“Caleb quieted the people before Moses and said, “Let us go up at once and occupy it. For we are well able to overcome it.” Numbers 13:30

Caleb saw everything the eleven saw. He experienced the same circumstances. But he did not allow circumstances to dictate his faith in God, and he knew God’s promise would be fulfilled not by human strength, but by the strength of God Himself.

This chapter in Numbers gives us some important principles to take in as we deal with feelings of failure in our own lives:

  1. God’s promises outlast our circumstances.

God promised Israel victory over Canaan, but only Caleb believed Him. The other eleven spent 40 days (and possibly a good portion of their lives) overwhelmed by the situation before them, living in defeat before failure had even happened! Caleb’s optimistic outlook wasn’t foolhardy courage; it was confidence based on faith in God’s ability and trust in His word. Caleb believed God could do what He said He could do, no matter the circumstances, and no matter how much potential for failure lay ahead.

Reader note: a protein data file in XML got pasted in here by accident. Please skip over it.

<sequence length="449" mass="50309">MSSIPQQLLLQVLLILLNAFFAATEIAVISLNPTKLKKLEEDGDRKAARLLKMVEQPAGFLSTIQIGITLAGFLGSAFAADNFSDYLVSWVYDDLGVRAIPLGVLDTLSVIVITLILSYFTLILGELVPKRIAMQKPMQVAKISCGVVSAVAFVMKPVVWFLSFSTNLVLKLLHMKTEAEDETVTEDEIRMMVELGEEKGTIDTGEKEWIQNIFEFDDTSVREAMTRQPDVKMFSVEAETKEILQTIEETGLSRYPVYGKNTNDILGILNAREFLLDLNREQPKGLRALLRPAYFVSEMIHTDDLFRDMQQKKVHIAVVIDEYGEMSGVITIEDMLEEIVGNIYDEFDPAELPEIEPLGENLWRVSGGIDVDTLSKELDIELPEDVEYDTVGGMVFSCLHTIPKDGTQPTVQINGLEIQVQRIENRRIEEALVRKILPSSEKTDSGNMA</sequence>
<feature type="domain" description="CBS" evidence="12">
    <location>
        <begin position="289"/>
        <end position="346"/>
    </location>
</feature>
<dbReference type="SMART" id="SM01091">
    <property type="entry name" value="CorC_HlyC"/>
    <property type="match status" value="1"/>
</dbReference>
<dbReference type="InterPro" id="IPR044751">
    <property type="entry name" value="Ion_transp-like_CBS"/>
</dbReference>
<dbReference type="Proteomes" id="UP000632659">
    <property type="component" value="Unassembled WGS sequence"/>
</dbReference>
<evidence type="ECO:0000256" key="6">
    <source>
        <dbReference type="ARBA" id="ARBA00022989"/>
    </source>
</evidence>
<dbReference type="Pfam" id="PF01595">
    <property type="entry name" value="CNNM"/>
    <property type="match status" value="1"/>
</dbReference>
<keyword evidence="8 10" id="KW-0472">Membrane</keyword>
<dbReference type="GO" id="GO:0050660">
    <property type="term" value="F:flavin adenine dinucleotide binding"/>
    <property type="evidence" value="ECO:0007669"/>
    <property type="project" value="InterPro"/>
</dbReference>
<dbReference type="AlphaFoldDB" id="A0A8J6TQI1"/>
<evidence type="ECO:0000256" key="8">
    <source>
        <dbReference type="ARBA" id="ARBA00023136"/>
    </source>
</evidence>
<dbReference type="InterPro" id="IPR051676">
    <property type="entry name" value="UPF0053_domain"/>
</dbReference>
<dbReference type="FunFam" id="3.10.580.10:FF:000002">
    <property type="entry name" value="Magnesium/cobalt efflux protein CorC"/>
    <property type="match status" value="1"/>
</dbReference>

2. God’s power surmounts the insurmountable.

Every day of our lives, our actions prove whether or not we believe God is who He says He is, and that He can do what He says He can do. God says He will provide, protect, bless, adopt, and love us – Scripture is laced with His promises from the Old Testament to the New. We choose whether or not we believe Him.

Do you realize how illogical it is to disbelieve God’s promises? We who place our faith in Jesus Christ for our eternal destiny cannot afford to doubt God when it comes to His word. If God will not provide, protect, bless, and love us – how can we trust Him for salvation? If you cannot trust God to sustain and satisfy you in your singleness, how can you trust Him for life after death?

And if I believe God care enough to raise Jesus Christ from the dead for me, why do I believe He doesn’t care about my breastfeeding problems?